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420 Funk Mob, Boneyard Crawlers, and others

Volcano music scribes tell you where to go

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Thursday, Nov. 15

PSYCHOBILLY boneyard crawlers

When I hear the name “Boneyard Crawlers,” I instantly think of something completely different than what the Tacoma-based psychobilly band probably had in mind.

Because I’m all about hip lingo, I often refer to Jazzbones as “the Boneyard.” Having worked the door at the club, I’m more than familiar with the cast of slimy, middle-aged dudes who work the club every weekend, searching for an overly intoxicated damsel in distress or bachelorette party refugee to prey on. When I think of Boneyard Crawlers, these are the snakes that come to mind.

Boneyard Crawlers the band, who will play McCabe’s in Tacoma tonight, are nothing like this, I can only assume. For one, something tells me guitarists Jessie Boo and Howlin’ Nate, singer and bassist Mr. Hyde-Bone Daddy and drummer Killer Kevin aren’t even close to 50, don’t drive midlife crisis mobiles, and probably land much hotter women than the Boneyard crawlers I know so well. Secondly, Boneyard Crawlers the band has at least a measurable amount of talent. Though their MySpace songs are rough at best, the noise available for mass consumption at hints at a pure rock and roll live show almost certainly worth the price of admission. As far as I recall, the only talents my Boneyard crawlers ever showed was in real estate and being able to stomach making out with women who’d already puked.

Boneyard Crawlers (the band) are a lot of rock ’n’ roll, a little bit of country, and a crapload of enthusiasm. In my book, that goes a long way. Tonight’s night show at McCabe’s will be one worth talking about on Friday. — Matt Driscoll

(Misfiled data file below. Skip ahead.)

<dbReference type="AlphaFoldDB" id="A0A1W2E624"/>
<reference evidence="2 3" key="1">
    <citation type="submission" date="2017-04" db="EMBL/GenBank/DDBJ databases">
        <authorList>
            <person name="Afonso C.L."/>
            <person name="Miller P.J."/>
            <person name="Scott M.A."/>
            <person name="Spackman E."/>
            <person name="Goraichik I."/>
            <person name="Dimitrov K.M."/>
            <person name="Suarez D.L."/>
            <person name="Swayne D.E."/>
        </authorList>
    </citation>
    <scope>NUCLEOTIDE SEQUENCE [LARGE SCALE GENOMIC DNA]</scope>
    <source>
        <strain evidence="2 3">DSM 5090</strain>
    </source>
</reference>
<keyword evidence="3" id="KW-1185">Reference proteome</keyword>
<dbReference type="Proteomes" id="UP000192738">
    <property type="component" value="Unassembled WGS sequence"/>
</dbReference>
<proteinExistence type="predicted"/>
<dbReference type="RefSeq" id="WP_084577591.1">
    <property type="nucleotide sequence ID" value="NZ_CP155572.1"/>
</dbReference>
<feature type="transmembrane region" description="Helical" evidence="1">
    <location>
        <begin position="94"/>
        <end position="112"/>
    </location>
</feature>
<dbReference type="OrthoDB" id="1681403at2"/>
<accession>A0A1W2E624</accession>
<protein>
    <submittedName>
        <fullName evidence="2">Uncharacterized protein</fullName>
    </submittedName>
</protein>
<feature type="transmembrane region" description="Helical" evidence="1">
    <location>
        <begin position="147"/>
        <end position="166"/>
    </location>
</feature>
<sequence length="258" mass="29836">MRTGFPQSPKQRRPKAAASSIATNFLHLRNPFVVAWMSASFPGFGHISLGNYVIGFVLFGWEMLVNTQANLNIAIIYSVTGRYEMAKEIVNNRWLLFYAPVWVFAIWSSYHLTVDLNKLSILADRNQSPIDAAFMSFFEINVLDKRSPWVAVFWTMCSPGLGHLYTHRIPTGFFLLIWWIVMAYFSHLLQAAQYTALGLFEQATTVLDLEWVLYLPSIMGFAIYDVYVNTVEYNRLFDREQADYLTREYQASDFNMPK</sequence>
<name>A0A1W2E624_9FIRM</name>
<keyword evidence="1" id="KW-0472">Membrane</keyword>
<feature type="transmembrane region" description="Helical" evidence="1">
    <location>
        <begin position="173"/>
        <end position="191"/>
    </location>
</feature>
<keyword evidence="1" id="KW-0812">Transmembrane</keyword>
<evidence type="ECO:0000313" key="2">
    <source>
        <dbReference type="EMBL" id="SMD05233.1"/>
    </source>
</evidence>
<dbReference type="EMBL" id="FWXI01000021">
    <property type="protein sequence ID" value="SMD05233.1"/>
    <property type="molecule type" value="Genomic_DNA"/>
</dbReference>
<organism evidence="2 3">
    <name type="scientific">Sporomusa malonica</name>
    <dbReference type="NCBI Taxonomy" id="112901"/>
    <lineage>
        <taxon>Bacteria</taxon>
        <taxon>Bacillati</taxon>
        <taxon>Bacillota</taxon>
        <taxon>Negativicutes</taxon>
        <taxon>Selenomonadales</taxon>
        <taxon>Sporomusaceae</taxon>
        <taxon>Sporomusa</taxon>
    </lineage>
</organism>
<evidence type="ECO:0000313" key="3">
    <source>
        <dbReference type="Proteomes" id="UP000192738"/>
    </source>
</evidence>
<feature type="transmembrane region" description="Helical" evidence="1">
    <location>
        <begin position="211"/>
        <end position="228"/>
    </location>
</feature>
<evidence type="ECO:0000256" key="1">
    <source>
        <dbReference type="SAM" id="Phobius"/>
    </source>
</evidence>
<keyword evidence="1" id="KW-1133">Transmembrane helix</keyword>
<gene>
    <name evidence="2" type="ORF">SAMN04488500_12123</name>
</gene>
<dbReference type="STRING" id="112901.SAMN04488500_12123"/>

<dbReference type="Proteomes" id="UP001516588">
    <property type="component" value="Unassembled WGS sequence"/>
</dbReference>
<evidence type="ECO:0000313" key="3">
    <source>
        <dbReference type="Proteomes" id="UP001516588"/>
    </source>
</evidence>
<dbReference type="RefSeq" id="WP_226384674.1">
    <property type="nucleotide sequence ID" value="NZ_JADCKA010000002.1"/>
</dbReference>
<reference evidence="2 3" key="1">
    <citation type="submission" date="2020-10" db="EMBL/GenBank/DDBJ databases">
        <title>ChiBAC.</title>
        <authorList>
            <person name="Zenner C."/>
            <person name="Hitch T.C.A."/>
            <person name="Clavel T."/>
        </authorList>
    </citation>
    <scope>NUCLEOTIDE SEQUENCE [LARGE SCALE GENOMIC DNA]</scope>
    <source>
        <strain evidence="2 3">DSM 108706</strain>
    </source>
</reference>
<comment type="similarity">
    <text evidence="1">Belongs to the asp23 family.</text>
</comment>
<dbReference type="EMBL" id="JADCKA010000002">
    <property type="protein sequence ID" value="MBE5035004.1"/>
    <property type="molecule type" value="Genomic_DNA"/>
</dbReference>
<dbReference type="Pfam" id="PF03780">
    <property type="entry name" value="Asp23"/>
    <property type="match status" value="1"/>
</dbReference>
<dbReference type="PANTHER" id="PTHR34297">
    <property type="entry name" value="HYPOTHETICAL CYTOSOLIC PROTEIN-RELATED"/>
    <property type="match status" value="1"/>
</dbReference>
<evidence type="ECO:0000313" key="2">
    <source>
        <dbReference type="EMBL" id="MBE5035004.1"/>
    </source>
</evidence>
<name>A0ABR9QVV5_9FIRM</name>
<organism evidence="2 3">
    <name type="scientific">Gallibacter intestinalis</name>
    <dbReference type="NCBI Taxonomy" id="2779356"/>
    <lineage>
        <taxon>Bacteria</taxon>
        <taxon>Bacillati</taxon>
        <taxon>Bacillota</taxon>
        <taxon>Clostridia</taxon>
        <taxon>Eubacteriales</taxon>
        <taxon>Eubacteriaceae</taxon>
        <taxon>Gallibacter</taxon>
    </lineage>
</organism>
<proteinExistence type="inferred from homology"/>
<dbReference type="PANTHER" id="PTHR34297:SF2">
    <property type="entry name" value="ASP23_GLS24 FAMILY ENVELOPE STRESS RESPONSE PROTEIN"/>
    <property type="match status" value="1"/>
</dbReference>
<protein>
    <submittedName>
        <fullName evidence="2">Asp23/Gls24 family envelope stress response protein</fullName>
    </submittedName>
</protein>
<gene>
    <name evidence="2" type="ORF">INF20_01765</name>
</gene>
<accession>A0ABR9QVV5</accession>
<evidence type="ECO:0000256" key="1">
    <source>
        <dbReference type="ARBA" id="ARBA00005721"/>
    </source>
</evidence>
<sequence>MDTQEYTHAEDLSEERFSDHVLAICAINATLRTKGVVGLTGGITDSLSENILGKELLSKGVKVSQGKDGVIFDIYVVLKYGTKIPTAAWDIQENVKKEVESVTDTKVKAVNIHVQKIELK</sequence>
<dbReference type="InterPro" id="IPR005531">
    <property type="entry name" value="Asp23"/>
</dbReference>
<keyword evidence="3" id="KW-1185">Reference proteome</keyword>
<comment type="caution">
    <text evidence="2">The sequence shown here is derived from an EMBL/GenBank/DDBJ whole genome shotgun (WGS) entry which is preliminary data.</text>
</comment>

[McCabe’s American Music Café, with Triple Nickel and Gryphon, 8 p.m., $5, 2611 Pacific Ave., Tacoma, 253.272.5403]

Thursday, Nov. 15


My first question when I saw the 11-piece ensemble Albino were booked into the Eastside Tavern was, how are they going to fit on the stage? My second question was how are they going to make any money with a $5 cover charge?

The San Francisco-based Albino is most definitely a show not to be missed if you’re a fan of fat horns, multi-percussion and pulsating beats. Rooted in the West Africa tradition of music and dance, they play an authentic brand of “Afrobeat” and adorned in outrageous tribal attire, they are as visually loud as the music they play. But it’s not all fun and games. 

Honoring the legacy of Nigerian musical revolutionary, Fela Kuti, the band is also extremely politically aware and socially conscious as they try and inspire thought, activism and change through their lyrics. The multi-racial troupe believes, as Kuti did, that music can achieve a positive revolution and are dedicated to doing their part to try and raise awareness to various issues.

The award-winning group just released their full-length debut, Rhino, this past year. As expected, the disc is chock-full of funky grooves, tight horn arrangements, intoxicating rhythms and motivating lyrics. — TE

[Eastside Tavern, 9 p.m., $5, 410 Fourth Ave., Olympia, 360.357.9985]

Friday, Nov. 16

ROCKABILLY 4th ave tav

It is shows like these that make me want to move to Olympia. The 4th Ave Tavern is hosting a psychobilly circus with The Boneyard Crawlers, The Lucky Devils and The Fixt Friday. Can you say road trip?

The Boneyard Crawlers are the newest members to join the Northwest’s rockabilly club. Formed just six months ago, they only have a 13 song set list, but it’s all original material. The quartet combines old-school punk with surf and good ol’ fashion rock ’n’ roll.

If you dig authentic rockabilly and all that embodies the genre, The Lucky Devils are definitely your ticket. No frills here, just guitar, drums and upright bass, make up this power trio. Miss Kitty (guitar/vocals) is the ultimate rockabilly front woman and plays the part to a “T,” complete with a passion for vintage cars.